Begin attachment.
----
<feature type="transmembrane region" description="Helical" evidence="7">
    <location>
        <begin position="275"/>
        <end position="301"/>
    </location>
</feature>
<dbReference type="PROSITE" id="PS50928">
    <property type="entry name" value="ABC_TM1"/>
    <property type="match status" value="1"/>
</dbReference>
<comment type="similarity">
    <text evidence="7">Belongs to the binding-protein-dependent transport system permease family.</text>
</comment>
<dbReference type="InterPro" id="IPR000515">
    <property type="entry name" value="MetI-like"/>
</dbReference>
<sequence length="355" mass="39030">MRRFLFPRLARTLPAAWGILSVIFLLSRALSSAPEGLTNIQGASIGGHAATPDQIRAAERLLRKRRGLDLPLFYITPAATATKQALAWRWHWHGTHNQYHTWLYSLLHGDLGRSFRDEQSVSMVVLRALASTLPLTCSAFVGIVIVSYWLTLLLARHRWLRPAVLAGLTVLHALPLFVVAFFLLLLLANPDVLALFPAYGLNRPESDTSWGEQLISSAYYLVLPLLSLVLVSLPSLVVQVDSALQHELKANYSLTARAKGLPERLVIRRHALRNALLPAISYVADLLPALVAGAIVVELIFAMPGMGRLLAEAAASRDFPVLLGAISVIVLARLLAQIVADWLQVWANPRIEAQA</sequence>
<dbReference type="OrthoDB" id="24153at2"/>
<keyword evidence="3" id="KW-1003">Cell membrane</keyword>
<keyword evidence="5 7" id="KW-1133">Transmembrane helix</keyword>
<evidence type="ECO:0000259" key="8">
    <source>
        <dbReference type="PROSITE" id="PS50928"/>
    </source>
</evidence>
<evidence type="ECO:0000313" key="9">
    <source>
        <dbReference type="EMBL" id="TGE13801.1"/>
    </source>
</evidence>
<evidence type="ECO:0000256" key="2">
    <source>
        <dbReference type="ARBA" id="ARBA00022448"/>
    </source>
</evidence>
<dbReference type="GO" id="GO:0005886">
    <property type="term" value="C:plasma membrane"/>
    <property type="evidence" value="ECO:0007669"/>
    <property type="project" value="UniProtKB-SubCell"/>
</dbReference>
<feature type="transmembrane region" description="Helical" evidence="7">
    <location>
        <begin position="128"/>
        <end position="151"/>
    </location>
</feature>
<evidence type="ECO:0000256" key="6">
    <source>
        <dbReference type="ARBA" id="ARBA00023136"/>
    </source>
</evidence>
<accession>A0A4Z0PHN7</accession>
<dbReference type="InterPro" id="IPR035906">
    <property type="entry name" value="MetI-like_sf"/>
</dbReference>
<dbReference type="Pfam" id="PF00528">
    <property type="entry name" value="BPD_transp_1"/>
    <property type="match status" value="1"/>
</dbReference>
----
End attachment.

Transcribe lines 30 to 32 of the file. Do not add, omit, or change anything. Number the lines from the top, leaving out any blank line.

</evidence>
<evidence type="ECO:0000256" key="2">
    <source>